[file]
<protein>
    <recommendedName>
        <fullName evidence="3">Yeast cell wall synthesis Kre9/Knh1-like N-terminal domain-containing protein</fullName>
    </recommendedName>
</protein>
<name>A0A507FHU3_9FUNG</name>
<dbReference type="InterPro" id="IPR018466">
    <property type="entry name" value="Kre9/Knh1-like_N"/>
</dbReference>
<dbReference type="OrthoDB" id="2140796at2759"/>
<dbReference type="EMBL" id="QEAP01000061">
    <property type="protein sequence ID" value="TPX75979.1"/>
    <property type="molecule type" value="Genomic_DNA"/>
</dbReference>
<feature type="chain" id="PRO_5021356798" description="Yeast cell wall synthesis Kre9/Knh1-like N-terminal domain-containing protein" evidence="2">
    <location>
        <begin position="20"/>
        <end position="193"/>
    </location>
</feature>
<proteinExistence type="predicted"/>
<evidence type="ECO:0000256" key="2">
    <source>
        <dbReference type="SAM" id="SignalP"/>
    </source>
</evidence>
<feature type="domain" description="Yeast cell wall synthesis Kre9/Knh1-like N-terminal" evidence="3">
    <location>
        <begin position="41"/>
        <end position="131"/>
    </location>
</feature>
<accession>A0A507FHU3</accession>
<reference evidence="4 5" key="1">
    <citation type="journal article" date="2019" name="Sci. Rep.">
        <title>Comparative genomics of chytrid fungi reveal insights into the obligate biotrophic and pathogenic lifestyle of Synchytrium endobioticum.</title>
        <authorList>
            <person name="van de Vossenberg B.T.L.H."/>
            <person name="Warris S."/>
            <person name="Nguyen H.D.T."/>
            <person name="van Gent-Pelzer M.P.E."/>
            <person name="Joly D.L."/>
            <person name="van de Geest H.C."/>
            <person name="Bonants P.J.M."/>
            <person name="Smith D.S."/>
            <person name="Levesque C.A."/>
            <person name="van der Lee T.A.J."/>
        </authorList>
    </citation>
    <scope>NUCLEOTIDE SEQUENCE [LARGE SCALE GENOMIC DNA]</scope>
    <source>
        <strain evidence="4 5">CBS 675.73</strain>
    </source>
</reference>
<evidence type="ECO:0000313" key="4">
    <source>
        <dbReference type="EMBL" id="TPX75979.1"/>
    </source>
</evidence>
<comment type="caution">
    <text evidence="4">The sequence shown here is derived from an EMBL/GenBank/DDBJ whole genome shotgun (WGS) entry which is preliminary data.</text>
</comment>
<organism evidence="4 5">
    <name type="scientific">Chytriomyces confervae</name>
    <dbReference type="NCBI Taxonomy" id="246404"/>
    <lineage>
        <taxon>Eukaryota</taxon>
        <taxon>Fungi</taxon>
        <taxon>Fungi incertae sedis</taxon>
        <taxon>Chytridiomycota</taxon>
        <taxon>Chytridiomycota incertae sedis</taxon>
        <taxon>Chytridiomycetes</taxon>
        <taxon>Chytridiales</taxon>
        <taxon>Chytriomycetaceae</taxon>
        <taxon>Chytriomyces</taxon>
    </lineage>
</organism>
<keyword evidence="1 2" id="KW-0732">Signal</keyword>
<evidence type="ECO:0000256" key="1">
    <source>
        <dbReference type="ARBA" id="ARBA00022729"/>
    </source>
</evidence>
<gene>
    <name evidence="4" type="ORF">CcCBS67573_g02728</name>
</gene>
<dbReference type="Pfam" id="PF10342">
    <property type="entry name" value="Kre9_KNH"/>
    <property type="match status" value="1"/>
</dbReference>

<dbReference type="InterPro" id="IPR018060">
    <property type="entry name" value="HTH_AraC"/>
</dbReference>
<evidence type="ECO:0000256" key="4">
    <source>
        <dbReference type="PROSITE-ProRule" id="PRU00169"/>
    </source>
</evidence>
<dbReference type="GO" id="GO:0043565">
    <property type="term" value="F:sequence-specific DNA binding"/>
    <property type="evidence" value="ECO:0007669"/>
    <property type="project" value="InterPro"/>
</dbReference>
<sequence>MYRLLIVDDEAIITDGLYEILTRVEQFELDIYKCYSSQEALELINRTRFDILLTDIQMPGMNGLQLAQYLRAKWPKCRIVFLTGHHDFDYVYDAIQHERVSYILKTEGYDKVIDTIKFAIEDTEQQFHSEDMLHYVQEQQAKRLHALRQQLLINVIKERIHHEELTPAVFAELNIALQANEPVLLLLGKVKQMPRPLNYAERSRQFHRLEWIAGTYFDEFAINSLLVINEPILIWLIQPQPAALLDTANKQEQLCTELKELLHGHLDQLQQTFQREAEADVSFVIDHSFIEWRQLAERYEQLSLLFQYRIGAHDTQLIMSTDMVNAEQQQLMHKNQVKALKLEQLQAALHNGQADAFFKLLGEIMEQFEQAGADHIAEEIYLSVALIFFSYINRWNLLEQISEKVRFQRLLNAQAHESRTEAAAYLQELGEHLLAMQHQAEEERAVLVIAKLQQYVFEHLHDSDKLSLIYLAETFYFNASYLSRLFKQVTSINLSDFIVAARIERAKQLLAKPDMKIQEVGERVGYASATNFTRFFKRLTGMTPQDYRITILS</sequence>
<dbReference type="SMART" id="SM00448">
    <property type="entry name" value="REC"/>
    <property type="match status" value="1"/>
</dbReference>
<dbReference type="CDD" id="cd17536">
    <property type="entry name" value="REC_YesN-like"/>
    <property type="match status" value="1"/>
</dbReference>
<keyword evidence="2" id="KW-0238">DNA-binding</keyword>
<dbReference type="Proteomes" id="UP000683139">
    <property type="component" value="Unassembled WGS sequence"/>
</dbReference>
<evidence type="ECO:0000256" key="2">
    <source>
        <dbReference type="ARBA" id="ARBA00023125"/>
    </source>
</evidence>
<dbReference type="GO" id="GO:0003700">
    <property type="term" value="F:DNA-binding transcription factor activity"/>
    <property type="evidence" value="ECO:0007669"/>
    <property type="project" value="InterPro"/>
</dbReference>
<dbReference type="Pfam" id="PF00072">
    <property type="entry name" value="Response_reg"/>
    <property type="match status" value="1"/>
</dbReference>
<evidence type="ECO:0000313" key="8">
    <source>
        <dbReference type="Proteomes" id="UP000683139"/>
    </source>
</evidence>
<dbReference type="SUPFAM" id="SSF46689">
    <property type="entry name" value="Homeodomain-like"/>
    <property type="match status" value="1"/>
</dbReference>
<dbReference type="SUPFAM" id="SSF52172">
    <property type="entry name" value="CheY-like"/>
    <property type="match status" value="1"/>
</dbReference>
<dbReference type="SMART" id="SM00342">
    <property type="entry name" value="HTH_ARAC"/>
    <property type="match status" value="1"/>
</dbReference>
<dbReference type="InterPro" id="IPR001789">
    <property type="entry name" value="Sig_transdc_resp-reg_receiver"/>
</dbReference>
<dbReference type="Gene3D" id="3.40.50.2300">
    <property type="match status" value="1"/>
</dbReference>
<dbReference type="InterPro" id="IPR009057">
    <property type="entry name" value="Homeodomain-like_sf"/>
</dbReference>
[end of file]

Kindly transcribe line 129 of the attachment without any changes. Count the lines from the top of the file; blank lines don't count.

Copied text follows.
    <property type="match status" value="1"/>